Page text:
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• # Compound planetary gear problem

Discussion in 'Calculations' started by Powell3943, May 14, 2021.

1. ### Powell3943Member

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Hi, I need a little help with this problem with compound planetary gears. I don't know how to apply the formulas for this specific type of placement. I need to know the final speed of the engine knowing the number of teeth z1 = -104 ring gear which is internal, z2,3,4 = 22 for small planets, z5,6,7 = 65 for large planets, z8 = 17 for the small sun, z9 = 95 for the big sun and z10 = 13 for spool gear. A weight of 12kg will be attached to the ring gear on one side and 2kg of counterweight on the other from a height of 2 m. I want to calculate the speed and torque that the engine will have if I want the weight to fall within 20 minutes from the 2m. And i also need the ratio that the system have. The modulus of the wheels is 0.8 and the pressure angle is 20. I also know that the spool from the z10 have diameter equal to 30 mm and the one from the motor have 15 mm. These are the data I know and don't really know how to apply it. Can someone help me?

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3. ### s.weinbergWell-Known MemberEngineeringClicks Expert

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You're missing a gear - after doing it a couple ways, I realized that it matters which.

There is likely a fixed gear. Probably a fixed Ring around your gears 4,5 and 6, but could be a fixed sun inside gears 2,3 and 4 (or maybe another option - who knows?)

Please clarify what is not shown. Thanks

4. ### Powell3943Member

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why is that? planets are fixed in a carrier but there are no more gears around them

5. ### s.weinbergWell-Known MemberEngineeringClicks Expert

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Imagine you held the output gear. You spin the input, the carrier will go around and around, and your output won't move.
Or hold your carrier. Now your output will be forced to move.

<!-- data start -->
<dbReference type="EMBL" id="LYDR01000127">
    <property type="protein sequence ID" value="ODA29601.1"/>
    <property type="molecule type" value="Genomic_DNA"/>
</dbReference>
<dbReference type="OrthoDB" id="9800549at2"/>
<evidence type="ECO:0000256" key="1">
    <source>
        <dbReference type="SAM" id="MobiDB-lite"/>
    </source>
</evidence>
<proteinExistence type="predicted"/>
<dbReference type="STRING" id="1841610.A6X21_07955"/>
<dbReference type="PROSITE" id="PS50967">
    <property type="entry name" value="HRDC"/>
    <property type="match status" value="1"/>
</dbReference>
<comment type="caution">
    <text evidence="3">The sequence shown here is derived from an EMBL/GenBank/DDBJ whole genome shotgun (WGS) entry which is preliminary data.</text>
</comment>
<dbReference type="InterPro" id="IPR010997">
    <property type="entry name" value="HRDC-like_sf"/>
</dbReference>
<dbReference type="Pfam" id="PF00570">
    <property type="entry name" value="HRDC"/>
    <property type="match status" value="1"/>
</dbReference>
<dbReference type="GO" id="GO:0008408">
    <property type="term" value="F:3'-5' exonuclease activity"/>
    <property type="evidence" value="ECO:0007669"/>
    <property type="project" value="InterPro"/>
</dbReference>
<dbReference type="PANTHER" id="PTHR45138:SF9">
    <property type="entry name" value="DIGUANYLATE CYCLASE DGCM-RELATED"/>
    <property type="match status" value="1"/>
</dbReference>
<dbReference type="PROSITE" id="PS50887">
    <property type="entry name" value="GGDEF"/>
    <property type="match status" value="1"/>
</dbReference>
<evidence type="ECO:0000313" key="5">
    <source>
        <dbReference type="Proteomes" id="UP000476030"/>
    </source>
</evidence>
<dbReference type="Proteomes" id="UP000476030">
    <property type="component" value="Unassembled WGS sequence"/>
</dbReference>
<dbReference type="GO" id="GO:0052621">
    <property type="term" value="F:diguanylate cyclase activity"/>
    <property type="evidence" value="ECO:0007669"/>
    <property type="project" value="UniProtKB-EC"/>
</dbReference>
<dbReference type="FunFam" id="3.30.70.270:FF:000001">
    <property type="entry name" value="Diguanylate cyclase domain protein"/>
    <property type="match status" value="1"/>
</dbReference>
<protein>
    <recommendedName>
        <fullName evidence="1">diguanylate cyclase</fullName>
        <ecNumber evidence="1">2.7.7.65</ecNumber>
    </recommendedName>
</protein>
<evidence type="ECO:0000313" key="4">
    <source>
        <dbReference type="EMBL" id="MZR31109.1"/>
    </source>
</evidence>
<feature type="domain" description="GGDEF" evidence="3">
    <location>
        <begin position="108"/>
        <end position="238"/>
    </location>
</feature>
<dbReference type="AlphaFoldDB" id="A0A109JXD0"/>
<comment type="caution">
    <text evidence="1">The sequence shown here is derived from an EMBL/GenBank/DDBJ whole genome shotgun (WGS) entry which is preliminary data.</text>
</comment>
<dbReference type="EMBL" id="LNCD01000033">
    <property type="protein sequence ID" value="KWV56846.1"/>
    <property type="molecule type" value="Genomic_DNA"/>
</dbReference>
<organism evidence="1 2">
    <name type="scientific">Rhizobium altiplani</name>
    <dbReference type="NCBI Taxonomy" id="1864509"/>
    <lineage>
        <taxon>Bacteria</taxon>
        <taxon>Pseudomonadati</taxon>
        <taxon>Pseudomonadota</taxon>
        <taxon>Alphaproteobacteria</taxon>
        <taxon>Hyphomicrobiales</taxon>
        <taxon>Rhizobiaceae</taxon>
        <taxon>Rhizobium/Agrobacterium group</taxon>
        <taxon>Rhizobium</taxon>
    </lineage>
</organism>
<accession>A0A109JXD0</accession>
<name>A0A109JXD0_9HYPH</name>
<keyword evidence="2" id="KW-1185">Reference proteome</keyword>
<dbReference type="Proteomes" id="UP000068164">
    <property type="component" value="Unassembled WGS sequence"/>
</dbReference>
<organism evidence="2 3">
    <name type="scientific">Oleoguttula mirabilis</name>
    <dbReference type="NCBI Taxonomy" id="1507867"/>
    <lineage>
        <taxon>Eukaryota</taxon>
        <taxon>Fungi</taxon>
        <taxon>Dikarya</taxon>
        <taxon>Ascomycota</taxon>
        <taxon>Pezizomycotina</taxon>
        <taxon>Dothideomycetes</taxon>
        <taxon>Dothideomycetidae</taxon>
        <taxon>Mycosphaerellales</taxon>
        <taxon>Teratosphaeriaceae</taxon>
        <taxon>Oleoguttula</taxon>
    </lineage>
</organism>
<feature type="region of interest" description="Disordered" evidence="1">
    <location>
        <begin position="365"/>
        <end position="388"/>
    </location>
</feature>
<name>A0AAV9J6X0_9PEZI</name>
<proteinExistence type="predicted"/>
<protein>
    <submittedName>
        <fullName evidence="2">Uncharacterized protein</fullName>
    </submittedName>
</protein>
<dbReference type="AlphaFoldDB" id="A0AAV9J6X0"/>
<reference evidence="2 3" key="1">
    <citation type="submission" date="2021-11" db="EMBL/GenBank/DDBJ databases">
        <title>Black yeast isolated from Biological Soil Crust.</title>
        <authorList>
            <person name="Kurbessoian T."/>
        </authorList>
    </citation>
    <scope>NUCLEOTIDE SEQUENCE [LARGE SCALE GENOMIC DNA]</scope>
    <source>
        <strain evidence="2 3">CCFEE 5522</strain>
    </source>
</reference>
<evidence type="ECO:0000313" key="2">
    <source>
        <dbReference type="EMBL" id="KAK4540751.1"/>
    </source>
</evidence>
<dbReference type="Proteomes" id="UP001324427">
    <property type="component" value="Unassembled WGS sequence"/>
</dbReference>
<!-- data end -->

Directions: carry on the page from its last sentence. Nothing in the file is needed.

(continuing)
Or hold something else.

Your system is not kinematically complete. Without fixing something (or a more complex solution that fixes some part at a set speed, or links it to the input - but that's too complicated for this discussion) that isn't fixed, there is no set gear ratio

6. ### Powell3943Member

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O.K. I understand. In this problem, the carrier is fixed. The planets being forced to move after the inner wheel, the input in this case, and the output moves after them

7. ### Powell3943Member

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the planets stand in one place also thanks to the carrier. remaining stationary

8. ### s.weinbergWell-Known MemberEngineeringClicks Expert

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In that case, I wasted way too much time on this It becomes a simple gear train. It's not really a planetary.

Stage 1: Pulley, ratio is 30:15, same direction
Stage 2: Gears 10 and 9, ratio is 95:13, change direction
Stage 3: Gear 8 to 5/6/7, ratio is 65:17, change direction
Stage 4: Gear 2/3/4 to 1, ratio is 104:22, same direction

Total gear ratio is 264.17:1, same direction as the motor. Some torque loss will occur, but getting the exact value is way more complex than what can be done with what is presented here.

9. ### Powell3943Member

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sorry I wasted so much time on you because I didn't explain very well. I'm truly sorry. thank you very much for the answer and the time given. but can you tell me quickly how you came to these values? what formulas did you use? and if you have any idea how I can find out the speeds and torque for the motor I would be very grateful. what are the formulas for this system. if the string is attached to a 20-diameter spool, it is also attached to the 104-tooth inner ring. following what I said above with those weights

Last edited: May 14, 2021
10. ### s.weinbergWell-Known MemberEngineeringClicks Expert

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You didn't waste my time. It's fine.

For each stage, there are really only two gears. Multiple planets around a sun operate as a single gear, as far as determining the gear ratio. The ratio of each stage is the gear you start from divided by the gear you transfer to. Regular gears switch directions, and the pulley arrangement you have, or regular gears to ring gears and vice versa do not change direction.

Pulleys, the size ratio is 30:15, so that's the gear ratio. Your speed decreases by that much, and your torque increases by approximately the same.
Same applies for each set. To get the total, you multiply all stages by each other.

I'm not quite sure where your weights are in this case.

To calculate how far a weight will fall over a given time, you get one circumference of string every rotation of whatever it's attached to. Together with your speed and torque calculation, I think that gets you what you need.

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